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Consider the ring $\mathbb{C}[[X,Y]]$ and its subring $\mathbb{C}[[X+iY]]$, where $i=\sqrt{-1}$. One can show that $f(X,Y):=u(X,Y)+iv(X,Y)\in \mathbb{C}[[X,Y]]$ lies in $\mathbb{C}[[X+iY]]$ iff $u$ and $v$ satisfy the CR-equations formally. The necessary condition follows by straightforward formal (algebraic) derivation of the homogeneous parts, whereas the "if" part follows from the fact that the homogeneous parts are holomorphic polynomial functions, hence represented by a (homogeneous) polynomial function in a single complex variable (that part uses analysis since we have to look at the polynomials as polynomial functions).

Nevertheless, I cannot shake the feeling that the usage of a complex analysis argument is an overkill since the whole thing seems to play out in the algebraic realm.

Is there perhaps a formal/algebraic argument that entirely circumvents the analysis part of the argument (Kähler differentials?)?

Apologies if my question is inappropriate for MO, I am looking forward to learning about formal differential operators and equations in the algebraic setting.

Thanks!

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    $\begingroup$ Using $z,\overline{z}$ instead of $x,y$ should give this quickly. $\endgroup$ May 7, 2017 at 0:21
  • $\begingroup$ Ah, change of variables. And the $\overline{z}$ argument should easily disappear. I shall try this approach. Thank you! $\endgroup$
    – M.G.
    May 7, 2017 at 0:25

1 Answer 1

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$f\in C[[x+iy]]$ means $f(x,y)=g(x+iy),$ where $g\in C[[z]]$. Then $$f_x=g'(x+iy),\; f_y=ig'(x+iy),$$ therefore $f_y=if_x$ and this is Cauchy-Riemann: indeed, if $f=u+iv$ then $f_x=u_x+iv_x$ and $f_y=u_y+iv_y$, so $f_y=if_x$ is equivalent to
$u_x=v_y$, $u_y=-v_x$.

To prove the converse, make the linear change of the variables: $z=x+iy,\; \overline{z}=x-iy$. A simple calculation shows that $f_z=(1/2)(f_x-if_y),\; f_{\overline{z}}=(1/2)(f_x+if_y).$ Then the Cauchy-Riemann conditions in the new variables become $f_{\overline{z}}=0$. Assuming that this is satisfied, set $h=f_z$. Then $$h_{\overline{z}}=f_{z\overline{z}}=f_{\overline{z}z}=0,$$ so $h$ does not depend on $\overline{z}$ that is $h\in C[[z]]$. Taking an antiderivative of $h$ in $C[[z]]$ we obtain the $g$ as above.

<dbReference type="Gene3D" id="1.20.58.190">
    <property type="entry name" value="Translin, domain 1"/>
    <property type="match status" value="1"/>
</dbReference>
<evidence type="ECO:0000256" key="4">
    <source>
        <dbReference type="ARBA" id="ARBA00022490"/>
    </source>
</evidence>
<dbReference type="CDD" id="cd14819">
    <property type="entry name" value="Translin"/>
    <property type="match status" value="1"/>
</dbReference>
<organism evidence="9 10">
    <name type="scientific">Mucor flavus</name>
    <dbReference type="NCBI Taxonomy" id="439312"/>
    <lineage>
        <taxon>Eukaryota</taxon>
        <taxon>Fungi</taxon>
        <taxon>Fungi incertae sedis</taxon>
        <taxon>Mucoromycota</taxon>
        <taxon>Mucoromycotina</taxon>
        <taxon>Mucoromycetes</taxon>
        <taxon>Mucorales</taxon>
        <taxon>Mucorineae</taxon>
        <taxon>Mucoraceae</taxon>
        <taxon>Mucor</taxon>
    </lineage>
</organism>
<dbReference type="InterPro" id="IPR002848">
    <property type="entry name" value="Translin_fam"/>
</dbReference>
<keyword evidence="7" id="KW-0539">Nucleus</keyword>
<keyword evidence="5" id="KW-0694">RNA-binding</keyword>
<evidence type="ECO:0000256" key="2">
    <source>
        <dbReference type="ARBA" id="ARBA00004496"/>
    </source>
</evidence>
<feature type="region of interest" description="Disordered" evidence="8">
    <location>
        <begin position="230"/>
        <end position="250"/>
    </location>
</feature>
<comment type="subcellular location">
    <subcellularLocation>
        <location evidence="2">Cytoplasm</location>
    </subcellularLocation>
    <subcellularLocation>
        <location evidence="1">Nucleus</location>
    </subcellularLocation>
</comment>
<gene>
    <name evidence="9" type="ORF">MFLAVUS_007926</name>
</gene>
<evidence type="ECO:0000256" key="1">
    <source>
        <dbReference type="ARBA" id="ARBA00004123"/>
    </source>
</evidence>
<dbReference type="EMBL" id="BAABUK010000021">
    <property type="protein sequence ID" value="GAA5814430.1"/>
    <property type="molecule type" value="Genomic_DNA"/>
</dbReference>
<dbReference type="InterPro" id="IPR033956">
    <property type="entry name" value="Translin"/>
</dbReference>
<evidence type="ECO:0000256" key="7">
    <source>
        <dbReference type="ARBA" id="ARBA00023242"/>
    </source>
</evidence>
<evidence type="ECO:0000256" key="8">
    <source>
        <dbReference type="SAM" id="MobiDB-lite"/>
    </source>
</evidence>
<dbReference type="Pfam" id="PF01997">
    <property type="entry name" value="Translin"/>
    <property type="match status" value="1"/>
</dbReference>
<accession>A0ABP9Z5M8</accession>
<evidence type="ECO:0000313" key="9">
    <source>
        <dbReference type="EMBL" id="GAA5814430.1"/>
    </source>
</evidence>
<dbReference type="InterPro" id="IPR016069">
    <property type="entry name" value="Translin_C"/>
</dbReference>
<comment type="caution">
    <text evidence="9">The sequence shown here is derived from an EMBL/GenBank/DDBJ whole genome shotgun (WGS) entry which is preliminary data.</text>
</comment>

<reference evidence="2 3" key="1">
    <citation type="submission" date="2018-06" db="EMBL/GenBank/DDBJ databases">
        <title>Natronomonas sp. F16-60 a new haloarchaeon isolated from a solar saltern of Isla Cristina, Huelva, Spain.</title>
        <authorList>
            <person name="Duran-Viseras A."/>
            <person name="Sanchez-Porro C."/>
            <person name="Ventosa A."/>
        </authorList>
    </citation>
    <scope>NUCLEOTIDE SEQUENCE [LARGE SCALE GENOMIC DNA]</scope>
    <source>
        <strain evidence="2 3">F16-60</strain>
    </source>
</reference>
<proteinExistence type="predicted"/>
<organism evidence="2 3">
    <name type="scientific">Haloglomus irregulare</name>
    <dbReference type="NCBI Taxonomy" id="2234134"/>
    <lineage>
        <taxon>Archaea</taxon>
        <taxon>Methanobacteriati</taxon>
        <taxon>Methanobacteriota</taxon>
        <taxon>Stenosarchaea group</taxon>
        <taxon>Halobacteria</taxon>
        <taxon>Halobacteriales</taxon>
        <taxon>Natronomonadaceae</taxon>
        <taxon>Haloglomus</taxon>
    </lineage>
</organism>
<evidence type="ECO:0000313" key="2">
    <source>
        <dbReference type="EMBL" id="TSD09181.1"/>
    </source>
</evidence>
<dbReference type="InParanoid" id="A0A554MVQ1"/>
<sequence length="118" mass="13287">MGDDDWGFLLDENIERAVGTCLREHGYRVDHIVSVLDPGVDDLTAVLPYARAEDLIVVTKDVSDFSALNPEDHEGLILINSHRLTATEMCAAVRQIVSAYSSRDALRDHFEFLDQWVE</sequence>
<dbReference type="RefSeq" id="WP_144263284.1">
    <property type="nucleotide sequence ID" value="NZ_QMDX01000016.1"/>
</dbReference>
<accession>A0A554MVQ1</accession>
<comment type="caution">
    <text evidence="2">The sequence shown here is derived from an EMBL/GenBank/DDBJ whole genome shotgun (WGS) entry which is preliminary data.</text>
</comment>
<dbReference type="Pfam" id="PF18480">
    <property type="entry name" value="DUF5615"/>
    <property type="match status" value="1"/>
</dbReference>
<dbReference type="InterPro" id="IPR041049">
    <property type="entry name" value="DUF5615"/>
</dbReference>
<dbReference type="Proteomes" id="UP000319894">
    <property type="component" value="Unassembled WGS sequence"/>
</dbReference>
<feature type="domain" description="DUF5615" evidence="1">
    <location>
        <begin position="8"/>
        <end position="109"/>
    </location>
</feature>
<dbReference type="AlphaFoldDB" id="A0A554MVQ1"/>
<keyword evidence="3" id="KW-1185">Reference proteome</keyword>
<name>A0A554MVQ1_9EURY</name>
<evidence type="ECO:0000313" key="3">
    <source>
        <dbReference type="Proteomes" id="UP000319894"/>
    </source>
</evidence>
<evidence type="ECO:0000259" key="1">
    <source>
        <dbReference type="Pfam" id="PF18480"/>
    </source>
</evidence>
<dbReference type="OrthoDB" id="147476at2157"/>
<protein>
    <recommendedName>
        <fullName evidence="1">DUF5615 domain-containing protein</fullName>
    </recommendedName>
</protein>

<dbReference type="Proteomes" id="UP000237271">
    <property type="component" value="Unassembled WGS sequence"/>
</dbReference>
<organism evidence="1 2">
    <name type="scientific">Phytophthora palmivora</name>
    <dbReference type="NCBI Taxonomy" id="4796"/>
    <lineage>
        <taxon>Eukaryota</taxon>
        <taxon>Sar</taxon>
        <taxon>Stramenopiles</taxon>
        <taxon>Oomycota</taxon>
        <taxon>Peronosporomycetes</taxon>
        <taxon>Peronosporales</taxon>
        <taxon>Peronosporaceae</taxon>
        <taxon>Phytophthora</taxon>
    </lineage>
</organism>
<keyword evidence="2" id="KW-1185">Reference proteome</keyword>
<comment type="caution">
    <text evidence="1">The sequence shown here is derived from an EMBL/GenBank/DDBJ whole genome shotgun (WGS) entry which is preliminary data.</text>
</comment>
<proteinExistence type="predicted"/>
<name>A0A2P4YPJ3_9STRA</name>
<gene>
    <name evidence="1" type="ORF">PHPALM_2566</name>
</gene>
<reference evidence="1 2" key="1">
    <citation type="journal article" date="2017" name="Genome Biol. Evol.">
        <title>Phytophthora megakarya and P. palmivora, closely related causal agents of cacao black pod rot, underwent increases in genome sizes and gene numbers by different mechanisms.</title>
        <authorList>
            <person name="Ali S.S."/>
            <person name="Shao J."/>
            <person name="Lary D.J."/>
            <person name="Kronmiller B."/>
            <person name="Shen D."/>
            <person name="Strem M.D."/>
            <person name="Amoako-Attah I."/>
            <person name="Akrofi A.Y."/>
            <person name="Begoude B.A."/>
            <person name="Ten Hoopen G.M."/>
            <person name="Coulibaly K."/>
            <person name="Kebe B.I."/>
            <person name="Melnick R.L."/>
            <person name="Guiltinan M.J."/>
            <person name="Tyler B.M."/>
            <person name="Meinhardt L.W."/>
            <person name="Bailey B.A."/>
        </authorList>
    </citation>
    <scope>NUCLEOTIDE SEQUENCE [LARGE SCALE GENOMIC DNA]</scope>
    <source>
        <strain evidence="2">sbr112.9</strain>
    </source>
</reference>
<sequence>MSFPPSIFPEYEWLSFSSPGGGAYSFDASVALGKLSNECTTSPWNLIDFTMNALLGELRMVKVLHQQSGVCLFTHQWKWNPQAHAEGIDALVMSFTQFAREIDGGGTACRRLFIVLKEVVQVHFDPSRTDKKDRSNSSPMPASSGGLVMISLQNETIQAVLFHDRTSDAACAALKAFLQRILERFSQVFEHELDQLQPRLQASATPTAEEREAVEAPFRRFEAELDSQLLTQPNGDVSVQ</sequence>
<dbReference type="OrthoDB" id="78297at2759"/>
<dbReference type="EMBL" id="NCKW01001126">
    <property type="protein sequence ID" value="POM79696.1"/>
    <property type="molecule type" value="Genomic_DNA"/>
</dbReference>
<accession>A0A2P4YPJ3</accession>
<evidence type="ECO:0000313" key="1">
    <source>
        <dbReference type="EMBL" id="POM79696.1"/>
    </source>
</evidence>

Remark. This is how old textbooks like Whittaker-Watson explain the Cauchy-Riemann conditions. Pure algebra.

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    $\begingroup$ Thank you for furnishing out a complete answer, giving closure to the thread. It's a shame that the algebraic aspect is not stressed nearly enough in modern treatments. Two observations for myself: in the converse there is no need to look at the homogeneous polynomials, and $g$ is the derivative of $f$ (rather than $f$ itself as in the first part), so we still have to take a formal anti-derivative in $\mathbb{C}[[z]]$. Moreover, we have implicitly used the fact that $\mathbb{C}$ happens to have characteristic 0 when showing that $g$ does not depend on $\overline{z}$. $\endgroup$
    – M.G.
    May 7, 2017 at 9:48
  • $\begingroup$ @July: Thanks for your comments, I edited to make the notation more consistent. Many old textbooks take an "algebraic approach" proving as much as possible with power series, without integrals. With this approach, analytic functions are defined as sums of power series. This has also advantage of generality (think of p-adic analytic functions!) The last text that uses this approach that I know is Cartan. $\endgroup$ May 7, 2017 at 10:00
  • $\begingroup$ See also mathoverflow.net/questions/116896/… where this elementary approach is used. $\endgroup$ May 7, 2017 at 10:02

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